5 Freaky Pregnancy Surprises

by Rita Templeton
Originally Published: 
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Pregnancy is weird—all of it. The very act itself, I mean, it’s a human growing another human inside her body. If that’s not bizarre, I don’t know what is. Stranger still are the accompanying symptoms, like the urge to pee every time you pass a toilet and the way you can fantasize about your cravings while you are actively barfing, and the amazing fact that your bra cup suddenly runneth over (a boon to us small-boobied women who finally get the breasts we prayed for every day of our seventh-grade year).

But as weird as those things are, everybody knows about them. There are chapters devoted to each of these issues in every pregnancy book and mentions in every fetal-development-tracking app. What those things fail to mention are the “other” symptoms. I suppose not everyone gets all of them (lucky me!), but they’re worth mentioning, since some can really catch you by (unpleasant, horrifying) surprise if you aren’t expecting them.


1. The Beard

I’m putting this one first because it was the most shocking. Toweling off after a shower one day, somewhere around the seventh month of my first pregnancy, my hand brushed against some roughness on the underside of my chin. I thought it was dry skin, and tried to rub it off, but it wasn’t budging. So I tilted my head back, looked hesitantly in the mirror, and holy manliness! I was growing a Brillo-pad patch of chin-pubes.

I was hoping maybe they’d disappear once my hormones were back to normal, but no. The bad news is that it never went away. Oh, and I gained like 10 more chin hairs with each pregnancy (four total—you do the math). The good news is, well, there is really no good news about being a woman with a beard unless you have, like, a wardrobe of flannel shirts and want the ultimate rugged accessory.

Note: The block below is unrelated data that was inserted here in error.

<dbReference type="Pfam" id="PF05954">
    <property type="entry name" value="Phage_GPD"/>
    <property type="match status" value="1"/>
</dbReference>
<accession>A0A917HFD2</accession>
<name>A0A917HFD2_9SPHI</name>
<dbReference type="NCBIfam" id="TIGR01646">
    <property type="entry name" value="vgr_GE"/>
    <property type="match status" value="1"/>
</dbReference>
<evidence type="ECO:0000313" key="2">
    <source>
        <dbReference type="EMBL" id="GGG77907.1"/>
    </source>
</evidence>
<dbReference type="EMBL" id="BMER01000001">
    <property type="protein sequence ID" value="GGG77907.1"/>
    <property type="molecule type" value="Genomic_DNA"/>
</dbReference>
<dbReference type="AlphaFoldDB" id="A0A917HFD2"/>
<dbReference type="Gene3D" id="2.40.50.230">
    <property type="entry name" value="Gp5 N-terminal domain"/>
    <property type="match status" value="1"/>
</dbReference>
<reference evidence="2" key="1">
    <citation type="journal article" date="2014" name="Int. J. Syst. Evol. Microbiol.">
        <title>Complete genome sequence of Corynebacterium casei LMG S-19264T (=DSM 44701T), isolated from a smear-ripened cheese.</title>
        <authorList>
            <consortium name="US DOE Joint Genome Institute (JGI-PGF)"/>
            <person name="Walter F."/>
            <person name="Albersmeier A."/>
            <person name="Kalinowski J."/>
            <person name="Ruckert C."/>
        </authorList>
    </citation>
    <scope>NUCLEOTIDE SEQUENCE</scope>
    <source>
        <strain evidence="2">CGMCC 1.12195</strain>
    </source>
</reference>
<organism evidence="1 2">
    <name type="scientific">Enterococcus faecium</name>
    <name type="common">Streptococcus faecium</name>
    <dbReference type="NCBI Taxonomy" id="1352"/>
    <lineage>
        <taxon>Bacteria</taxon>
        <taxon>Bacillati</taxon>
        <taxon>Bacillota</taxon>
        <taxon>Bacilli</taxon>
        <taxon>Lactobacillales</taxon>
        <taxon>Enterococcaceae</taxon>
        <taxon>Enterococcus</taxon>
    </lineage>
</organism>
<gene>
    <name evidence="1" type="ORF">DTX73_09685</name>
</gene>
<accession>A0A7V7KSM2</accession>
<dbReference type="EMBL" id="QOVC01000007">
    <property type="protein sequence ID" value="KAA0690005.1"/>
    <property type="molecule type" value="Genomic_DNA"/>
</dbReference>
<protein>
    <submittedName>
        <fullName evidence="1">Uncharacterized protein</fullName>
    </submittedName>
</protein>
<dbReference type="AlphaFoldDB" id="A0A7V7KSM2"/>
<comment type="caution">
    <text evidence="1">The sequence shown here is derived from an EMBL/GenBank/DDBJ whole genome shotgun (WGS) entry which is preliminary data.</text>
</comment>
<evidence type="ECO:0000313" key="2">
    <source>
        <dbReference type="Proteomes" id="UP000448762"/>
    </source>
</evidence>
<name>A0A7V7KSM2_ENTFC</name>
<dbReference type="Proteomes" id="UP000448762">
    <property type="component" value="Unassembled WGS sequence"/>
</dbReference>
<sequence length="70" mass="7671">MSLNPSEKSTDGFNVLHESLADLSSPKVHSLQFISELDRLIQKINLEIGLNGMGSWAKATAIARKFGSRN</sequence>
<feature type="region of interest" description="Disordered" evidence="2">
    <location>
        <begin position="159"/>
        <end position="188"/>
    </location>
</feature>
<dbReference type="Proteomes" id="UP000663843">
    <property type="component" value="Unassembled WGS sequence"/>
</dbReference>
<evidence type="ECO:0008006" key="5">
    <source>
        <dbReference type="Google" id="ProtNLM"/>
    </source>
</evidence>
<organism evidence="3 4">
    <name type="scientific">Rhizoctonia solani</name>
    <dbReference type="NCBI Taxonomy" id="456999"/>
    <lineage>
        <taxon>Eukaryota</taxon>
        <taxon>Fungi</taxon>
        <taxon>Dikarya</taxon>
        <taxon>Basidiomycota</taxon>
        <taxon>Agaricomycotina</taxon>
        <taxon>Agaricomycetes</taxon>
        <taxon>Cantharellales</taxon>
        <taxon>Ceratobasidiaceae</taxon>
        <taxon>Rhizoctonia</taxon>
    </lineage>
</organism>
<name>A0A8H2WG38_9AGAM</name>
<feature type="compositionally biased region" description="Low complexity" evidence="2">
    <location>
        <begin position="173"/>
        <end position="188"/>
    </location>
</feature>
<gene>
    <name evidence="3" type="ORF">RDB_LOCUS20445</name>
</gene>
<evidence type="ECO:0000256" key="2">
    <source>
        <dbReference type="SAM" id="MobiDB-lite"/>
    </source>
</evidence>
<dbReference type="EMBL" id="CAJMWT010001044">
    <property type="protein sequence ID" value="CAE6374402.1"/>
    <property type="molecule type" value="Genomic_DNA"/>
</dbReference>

2. The Fat Nose

Some pregnant women only gain weight in their adorable, basketball-shaped bellies. But some women get fat all over. I’m a woman of the full-body fatness variety, and while I expected a certain amount of baby-bulk in, say, my hips and my upper arms, I did not anticipate that my nose would get bigger too. But it did, and I walked around for the last few months of my pregnancy with a swollen schnoz that would have been better suited to a garden gnome.

3. The Skin Tags

Pregnancy wasn’t kind to my skin to begin with (Pimples! Pimples everywhere!), but I didn’t know I’d grow more of it. Yet there they were: weird little flaps of extra skin that appeared in random places, like the sides of my neck and under my armpit, serving no purpose whatsoever aside from being odd and annoying. Yay.

4. The Ugly Veins

When I was young, childless, and naïve, I’d see women with road-map legs and think about how terrible it must be to age so ungracefully. Little did I know that by the time I was a ripe old 29, I’d have spider veins on the backs of my knees so bad that I could navigate someone from here to China. And speaking of China: Think of a female body part that sounds similar. Now imagine a painful, bulging varicose vein there. Yep, it’s as unpleasant as it sounds. Another lovely pregnancy surprise. Thanks, kids!

5. The Big Feet

File this under “things that make absolutely zero sense,” but my feet have grown—and stayed bigger—with two of my pregnancies. Now, if your feet are cute and small to begin with, it won’t make much of a difference. However, my feet started out as “those are kinda big” (size 9) and spread out into a “damn, those are huge!” (size 10), which makes it difficult to find shoes that don’t look like they belong on a clown.

Last time I went to buy a pair of heels, I was eyeballing the same pair as a man who was shopping for a drag show. My youngest is nearly 4, and I’m still waiting on the day when I wake up and slip into a 9 again, but that hasn’t happened yet.

Yes, pregnancy is a grab bag of strange bodily surprises, but they’re just preparing you for the biggest surprise of all: a brand new person to figure out. And that’s even harder.

At least I’ve learned how to manage the beard.


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